A seven-judge bench headed by Justice Nasir-ul-Mulk issued a 77-page detailed order regarding the conviction of the premier for refusing to act on directives to revive cases of alleged money laundering against Pakistan President Asif Ali Zardari in Switzerland.
Earlier, the same bench had issued a short order when it convicted Gilani of contempt and gave him a symbolic sentence of less than a minute on April 26.
Even in the short order, the bench had hinted that Gilani faced possible disqualification.
The apex court referred to an earlier order it had issued on January 10, which had said that under provisions of Articles 63(1) and 113 of the Constitution, a conviction of contempt "may entail a disqualification from being elected or chosen as, and from being, a member of Majlis-e-Shoora (parliament) or a Provincial Assembly for at least a period of five years".
The seven-judge bench enumerated reasons for the conviction of the 56-year-old premier and analysed the evidence that was presented during his trial in the detailed order.
The detailed order said "the highest executive functionary of the state of Pakistan" had "wilfully, deliberately and persistently defied a clear direction of the highest court of the country".
Such "clear and persistent defiance at such a high level constitutes contempt which is substantially detrimental to the administration of justice" and brings the judiciary into ridicule, it said.
"After all, if orders or directions of the highest court of the country are defied by the highest executive of the country, then others in the country may also feel tempted to follow the example, leading to a collapse or paralysis of administration of justice, besides creating an atmosphere wherein the judicial authority and verdicts are laughed at and ridiculed," the detailed order said.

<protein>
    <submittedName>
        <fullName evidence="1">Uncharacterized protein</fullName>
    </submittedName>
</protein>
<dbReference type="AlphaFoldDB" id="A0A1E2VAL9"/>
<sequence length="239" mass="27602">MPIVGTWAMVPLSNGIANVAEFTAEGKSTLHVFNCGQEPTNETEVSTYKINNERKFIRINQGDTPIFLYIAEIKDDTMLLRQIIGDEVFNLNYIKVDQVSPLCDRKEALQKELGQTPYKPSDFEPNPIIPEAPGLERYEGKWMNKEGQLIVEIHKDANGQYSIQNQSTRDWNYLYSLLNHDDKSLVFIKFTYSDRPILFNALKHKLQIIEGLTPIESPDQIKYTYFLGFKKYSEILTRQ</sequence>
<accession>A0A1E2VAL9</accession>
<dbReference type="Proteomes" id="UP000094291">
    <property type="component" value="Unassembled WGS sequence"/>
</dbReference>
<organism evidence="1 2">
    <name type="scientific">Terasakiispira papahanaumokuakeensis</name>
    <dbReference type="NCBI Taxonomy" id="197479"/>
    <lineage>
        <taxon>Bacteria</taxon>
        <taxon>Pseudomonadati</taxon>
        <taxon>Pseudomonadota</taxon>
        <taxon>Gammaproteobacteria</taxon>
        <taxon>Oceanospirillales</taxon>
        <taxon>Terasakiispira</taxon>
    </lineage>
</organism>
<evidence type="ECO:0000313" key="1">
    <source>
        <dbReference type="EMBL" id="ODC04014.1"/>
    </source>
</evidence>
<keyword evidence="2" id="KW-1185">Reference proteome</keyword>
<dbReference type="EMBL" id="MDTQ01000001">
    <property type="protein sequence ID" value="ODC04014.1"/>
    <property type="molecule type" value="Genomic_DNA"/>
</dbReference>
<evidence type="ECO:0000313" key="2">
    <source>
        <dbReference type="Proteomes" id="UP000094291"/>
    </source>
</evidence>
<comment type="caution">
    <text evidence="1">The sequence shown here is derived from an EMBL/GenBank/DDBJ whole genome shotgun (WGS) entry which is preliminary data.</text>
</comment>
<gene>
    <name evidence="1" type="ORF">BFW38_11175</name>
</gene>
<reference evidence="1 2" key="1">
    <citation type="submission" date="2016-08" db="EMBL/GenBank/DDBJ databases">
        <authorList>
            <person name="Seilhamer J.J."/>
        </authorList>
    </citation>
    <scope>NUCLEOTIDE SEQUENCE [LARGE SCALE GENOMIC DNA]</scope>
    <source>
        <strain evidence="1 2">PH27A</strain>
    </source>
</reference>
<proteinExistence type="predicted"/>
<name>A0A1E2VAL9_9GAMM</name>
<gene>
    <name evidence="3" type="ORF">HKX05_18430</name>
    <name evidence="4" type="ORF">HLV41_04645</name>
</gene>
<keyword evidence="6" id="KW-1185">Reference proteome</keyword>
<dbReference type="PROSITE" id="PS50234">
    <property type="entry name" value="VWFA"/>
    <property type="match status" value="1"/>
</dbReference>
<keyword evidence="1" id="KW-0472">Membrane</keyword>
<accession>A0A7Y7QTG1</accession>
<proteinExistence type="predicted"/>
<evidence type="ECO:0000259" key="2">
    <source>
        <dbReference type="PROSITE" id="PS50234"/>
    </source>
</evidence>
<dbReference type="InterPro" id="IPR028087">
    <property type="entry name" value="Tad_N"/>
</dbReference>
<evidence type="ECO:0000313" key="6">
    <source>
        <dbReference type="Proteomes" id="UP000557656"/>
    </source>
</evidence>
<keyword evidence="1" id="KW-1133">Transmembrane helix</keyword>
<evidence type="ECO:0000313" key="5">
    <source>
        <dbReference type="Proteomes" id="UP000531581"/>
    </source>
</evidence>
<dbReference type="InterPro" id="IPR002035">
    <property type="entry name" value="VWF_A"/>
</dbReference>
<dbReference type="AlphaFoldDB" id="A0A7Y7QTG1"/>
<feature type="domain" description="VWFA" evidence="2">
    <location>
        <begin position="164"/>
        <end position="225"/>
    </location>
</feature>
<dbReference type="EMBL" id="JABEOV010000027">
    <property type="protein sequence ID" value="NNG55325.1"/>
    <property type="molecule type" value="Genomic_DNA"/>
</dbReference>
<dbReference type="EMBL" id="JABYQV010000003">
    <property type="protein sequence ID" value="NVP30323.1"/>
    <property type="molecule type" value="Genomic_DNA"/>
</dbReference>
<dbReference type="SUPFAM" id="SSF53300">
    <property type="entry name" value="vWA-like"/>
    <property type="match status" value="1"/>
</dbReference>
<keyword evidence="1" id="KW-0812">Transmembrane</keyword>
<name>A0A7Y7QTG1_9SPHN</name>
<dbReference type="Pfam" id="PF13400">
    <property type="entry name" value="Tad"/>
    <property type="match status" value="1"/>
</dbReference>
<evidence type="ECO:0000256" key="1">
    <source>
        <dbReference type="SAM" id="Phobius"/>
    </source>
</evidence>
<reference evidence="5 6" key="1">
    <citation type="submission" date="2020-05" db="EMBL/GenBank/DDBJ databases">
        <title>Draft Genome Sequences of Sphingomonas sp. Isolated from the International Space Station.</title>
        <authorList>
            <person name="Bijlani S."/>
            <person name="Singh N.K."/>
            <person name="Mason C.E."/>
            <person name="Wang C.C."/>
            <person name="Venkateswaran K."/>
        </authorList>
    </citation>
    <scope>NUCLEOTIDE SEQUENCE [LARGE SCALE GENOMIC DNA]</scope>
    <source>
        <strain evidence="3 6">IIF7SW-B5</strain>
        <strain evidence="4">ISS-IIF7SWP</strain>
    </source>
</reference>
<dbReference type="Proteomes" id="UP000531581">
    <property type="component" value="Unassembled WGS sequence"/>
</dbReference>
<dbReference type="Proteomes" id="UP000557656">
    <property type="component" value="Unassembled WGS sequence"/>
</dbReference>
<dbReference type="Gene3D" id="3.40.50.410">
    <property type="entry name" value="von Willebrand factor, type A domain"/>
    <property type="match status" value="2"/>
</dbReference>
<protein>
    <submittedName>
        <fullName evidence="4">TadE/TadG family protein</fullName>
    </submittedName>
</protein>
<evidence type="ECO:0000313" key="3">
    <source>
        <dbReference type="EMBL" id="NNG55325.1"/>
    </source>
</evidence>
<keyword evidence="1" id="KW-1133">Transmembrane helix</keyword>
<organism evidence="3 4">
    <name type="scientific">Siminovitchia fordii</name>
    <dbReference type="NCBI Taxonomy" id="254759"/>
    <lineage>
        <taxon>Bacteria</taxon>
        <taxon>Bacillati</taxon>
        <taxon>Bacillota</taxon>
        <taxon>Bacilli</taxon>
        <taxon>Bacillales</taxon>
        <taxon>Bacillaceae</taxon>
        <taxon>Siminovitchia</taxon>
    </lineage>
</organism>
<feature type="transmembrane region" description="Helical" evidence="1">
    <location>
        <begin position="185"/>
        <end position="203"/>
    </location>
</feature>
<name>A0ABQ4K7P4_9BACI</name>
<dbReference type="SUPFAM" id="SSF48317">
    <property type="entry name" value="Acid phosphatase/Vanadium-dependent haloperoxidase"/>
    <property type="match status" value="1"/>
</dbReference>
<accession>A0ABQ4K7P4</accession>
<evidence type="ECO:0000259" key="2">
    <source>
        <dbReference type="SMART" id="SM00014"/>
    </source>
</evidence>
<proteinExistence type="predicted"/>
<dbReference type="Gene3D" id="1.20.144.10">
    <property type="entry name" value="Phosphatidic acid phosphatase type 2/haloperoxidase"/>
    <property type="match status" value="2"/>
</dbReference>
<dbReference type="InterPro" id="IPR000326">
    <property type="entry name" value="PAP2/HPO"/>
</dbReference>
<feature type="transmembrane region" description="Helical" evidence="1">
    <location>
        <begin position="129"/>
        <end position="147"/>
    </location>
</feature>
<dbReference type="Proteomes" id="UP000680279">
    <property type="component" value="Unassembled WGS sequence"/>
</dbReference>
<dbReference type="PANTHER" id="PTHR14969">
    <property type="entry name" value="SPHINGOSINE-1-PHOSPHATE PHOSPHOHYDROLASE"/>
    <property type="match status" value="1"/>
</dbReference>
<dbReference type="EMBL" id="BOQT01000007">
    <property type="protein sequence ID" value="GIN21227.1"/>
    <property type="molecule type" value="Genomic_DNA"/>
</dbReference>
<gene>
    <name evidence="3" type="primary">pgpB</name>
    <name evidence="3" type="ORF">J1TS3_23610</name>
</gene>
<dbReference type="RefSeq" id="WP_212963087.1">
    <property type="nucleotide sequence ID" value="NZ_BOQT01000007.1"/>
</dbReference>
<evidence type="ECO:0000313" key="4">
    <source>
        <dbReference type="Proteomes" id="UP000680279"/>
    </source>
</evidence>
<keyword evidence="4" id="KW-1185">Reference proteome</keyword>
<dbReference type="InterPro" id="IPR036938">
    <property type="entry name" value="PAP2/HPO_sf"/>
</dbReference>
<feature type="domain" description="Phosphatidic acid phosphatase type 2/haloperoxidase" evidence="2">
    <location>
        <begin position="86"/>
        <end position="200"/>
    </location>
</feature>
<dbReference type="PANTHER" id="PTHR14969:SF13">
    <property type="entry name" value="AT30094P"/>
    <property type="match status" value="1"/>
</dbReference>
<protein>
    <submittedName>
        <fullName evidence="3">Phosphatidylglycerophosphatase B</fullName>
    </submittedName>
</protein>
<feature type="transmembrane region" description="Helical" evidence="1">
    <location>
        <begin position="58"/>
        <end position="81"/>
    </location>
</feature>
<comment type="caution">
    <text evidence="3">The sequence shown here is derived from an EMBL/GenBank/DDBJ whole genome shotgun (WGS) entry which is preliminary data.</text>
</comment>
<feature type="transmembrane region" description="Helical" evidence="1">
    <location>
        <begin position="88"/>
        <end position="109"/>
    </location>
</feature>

Former law minister Wasi Zafar told the media that Gilani's case would now go to the speaker of the National Assembly or lower house of parliament.
The speaker will decide whether the matter should be referred to the chief election commissioner, he said.
If the speaker decides to send the matter to the CEC, then the Election Commission will decide on the issue of disqualification, Zafar said.
Gilani, who on Tuesday embarked on a five-day official visit to Britain, has rejected demands from the opposition for his resignation after his conviction. He has said that only the speaker of the National Assembly can decide on his disqualification.
Under the existing rules, the speaker has 30 days to consider the issue of disqualification, following which the Election Commission has a further 90 days to decide the issue if it is referred to the panel.
The supreme court has been pressuring the government to revive the cases against Zardari since December 2009, when it struck down a graft amnesty issued by former military ruler Pervez Musharraf.
The government has refused to act, saying the president enjoys complete immunity in Pakistan and abroad.
The apex court's detailed order could exacerbate the ongoing standoff between the Pakistan People's Party-led government and the judiciary, which some commentators have accused of acting in an impartial manner against Zardari and Gilani.